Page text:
Amazing as it sounds, forest regrowth now constitutes Costa Rica’s largest forest resource outside protected areas. Low earnings from ranching along with government payments to landowners that let their fields revert to forest convinced many ranchers to do just that. Meanwhile, as the country rapidly runs out of high value species such as mahogany and cedar, sawmill owners have taken interest in the non-traditional species and small diameters founds in secondary forests. Giovanni Berti’s excellent masters thesis, ’Recent Transformations in Costa Rica’s Forestry Industry and Policies and their Implications for Secondary Forests’, written in Spanish, documents that process.
Berti surveyed 60 secondary forest owners and 35 sawmill owners in the northwest Chorotega and North Huetar regions, as well as 22 local forestry specialists. He found that sawmill owners in Chorotega depend much more on secondary forests. About one third of their timber comes from secondary forests, compared to only 13% in the North Huetar region. Similarly, 70% of Chorotega’s sawmill owners said that secondary forests would be important sources in the future, whereas only half of those in the North Huetar region felt that way. This is probably because the Chorotega region depleted its traditional timber species much earlier and a much larger proportion of its secondary forests are more than fifteen years old (46% vs. 23%). In both regions scattered trees in pastures also provide substantial timber.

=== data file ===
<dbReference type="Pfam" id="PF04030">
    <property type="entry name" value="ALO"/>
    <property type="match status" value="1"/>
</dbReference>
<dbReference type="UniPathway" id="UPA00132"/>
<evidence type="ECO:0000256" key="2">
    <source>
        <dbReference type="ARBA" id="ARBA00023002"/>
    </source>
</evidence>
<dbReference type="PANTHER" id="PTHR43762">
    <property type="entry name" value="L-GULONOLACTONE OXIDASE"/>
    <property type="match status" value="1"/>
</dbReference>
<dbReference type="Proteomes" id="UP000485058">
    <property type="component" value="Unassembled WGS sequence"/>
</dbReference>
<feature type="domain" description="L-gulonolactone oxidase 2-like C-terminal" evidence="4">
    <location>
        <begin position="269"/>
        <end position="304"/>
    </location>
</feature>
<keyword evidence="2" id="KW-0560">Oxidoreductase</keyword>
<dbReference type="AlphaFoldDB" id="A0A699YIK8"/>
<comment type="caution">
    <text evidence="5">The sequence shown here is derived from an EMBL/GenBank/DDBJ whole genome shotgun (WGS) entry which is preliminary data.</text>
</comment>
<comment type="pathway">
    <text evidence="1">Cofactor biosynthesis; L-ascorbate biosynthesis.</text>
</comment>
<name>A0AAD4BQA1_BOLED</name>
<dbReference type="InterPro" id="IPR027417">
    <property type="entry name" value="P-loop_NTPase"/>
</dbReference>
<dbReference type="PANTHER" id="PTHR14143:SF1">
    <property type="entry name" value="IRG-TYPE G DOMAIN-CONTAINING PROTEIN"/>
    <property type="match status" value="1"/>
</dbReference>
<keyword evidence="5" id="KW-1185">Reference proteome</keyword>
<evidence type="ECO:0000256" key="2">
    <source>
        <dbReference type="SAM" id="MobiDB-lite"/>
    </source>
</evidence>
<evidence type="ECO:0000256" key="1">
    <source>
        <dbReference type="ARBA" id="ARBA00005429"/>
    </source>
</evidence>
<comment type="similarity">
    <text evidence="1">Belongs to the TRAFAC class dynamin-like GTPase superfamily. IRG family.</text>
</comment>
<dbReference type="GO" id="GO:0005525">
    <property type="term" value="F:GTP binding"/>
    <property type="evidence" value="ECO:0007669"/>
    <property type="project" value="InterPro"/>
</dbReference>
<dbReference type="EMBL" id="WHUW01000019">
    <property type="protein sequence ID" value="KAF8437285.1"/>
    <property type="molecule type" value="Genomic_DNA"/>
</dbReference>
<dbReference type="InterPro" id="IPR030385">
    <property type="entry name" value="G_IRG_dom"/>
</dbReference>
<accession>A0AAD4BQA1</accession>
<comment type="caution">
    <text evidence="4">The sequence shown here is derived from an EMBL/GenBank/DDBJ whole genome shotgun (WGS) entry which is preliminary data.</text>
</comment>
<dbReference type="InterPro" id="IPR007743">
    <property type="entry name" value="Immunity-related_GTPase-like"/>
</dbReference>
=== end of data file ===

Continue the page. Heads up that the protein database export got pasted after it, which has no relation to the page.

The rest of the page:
Real timber prices have barely budged in recent years. But the number of species purchased by sawmills doubled between 1987 and 1999 to around 130. As a result, half of the tree species in Costa Rica’s secondary forests currently have commercial markets, mostly for domestic construction.
Secondary forests conserve more biodiversity than plantations and compete surprisingly well with regards to the amount of carbon they fix.
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